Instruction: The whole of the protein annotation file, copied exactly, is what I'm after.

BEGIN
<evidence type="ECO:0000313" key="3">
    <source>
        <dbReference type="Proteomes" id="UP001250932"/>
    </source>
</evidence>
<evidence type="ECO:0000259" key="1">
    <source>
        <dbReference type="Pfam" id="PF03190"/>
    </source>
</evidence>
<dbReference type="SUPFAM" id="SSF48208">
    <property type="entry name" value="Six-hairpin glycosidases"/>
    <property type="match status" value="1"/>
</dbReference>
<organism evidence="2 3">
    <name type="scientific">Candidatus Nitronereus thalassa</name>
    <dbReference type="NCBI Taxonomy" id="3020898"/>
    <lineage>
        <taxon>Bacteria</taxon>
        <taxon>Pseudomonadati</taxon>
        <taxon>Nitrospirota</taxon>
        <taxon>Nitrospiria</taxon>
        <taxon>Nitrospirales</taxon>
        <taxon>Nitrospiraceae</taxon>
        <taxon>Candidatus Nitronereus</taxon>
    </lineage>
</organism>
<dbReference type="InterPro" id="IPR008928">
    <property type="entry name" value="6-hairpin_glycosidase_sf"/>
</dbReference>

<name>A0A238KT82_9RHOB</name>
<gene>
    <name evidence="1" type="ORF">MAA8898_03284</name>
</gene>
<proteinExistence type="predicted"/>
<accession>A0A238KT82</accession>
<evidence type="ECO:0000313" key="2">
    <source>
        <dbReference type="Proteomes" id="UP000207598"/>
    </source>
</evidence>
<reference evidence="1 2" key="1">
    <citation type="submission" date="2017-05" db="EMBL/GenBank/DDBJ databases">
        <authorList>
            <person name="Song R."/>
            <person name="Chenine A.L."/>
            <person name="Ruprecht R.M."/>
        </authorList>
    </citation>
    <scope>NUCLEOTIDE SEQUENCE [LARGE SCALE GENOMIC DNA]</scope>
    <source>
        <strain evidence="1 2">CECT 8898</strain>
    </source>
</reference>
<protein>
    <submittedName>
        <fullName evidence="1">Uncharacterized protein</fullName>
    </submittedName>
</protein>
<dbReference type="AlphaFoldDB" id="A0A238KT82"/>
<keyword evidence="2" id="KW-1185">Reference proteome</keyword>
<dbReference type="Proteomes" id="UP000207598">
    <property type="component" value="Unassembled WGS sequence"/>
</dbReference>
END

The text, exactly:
<evidence type="ECO:0000313" key="3">
    <source>
        <dbReference type="Proteomes" id="UP001250932"/>
    </source>
</evidence>
<evidence type="ECO:0000259" key="1">
    <source>
        <dbReference type="Pfam" id="PF03190"/>
    </source>
</evidence>
<dbReference type="SUPFAM" id="SSF48208">
    <property type="entry name" value="Six-hairpin glycosidases"/>
    <property type="match status" value="1"/>
</dbReference>
<organism evidence="2 3">
    <name type="scientific">Candidatus Nitronereus thalassa</name>
    <dbReference type="NCBI Taxonomy" id="3020898"/>
    <lineage>
        <taxon>Bacteria</taxon>
        <taxon>Pseudomonadati</taxon>
        <taxon>Nitrospirota</taxon>
        <taxon>Nitrospiria</taxon>
        <taxon>Nitrospirales</taxon>
        <taxon>Nitrospiraceae</taxon>
        <taxon>Candidatus Nitronereus</taxon>
    </lineage>
</organism>
<dbReference type="InterPro" id="IPR008928">
    <property type="entry name" value="6-hairpin_glycosidase_sf"/>
</dbReference>

<name>A0A238KT82_9RHOB</name>
<gene>
    <name evidence="1" type="ORF">MAA8898_03284</name>
</gene>
<proteinExistence type="predicted"/>
<accession>A0A238KT82</accession>
<evidence type="ECO:0000313" key="2">
    <source>
        <dbReference type="Proteomes" id="UP000207598"/>
    </source>
</evidence>
<reference evidence="1 2" key="1">
    <citation type="submission" date="2017-05" db="EMBL/GenBank/DDBJ databases">
        <authorList>
            <person name="Song R."/>
            <person name="Chenine A.L."/>
            <person name="Ruprecht R.M."/>
        </authorList>
    </citation>
    <scope>NUCLEOTIDE SEQUENCE [LARGE SCALE GENOMIC DNA]</scope>
    <source>
        <strain evidence="1 2">CECT 8898</strain>
    </source>
</reference>
<protein>
    <submittedName>
        <fullName evidence="1">Uncharacterized protein</fullName>
    </submittedName>
</protein>
<dbReference type="AlphaFoldDB" id="A0A238KT82"/>
<keyword evidence="2" id="KW-1185">Reference proteome</keyword>
<dbReference type="Proteomes" id="UP000207598">
    <property type="component" value="Unassembled WGS sequence"/>
</dbReference>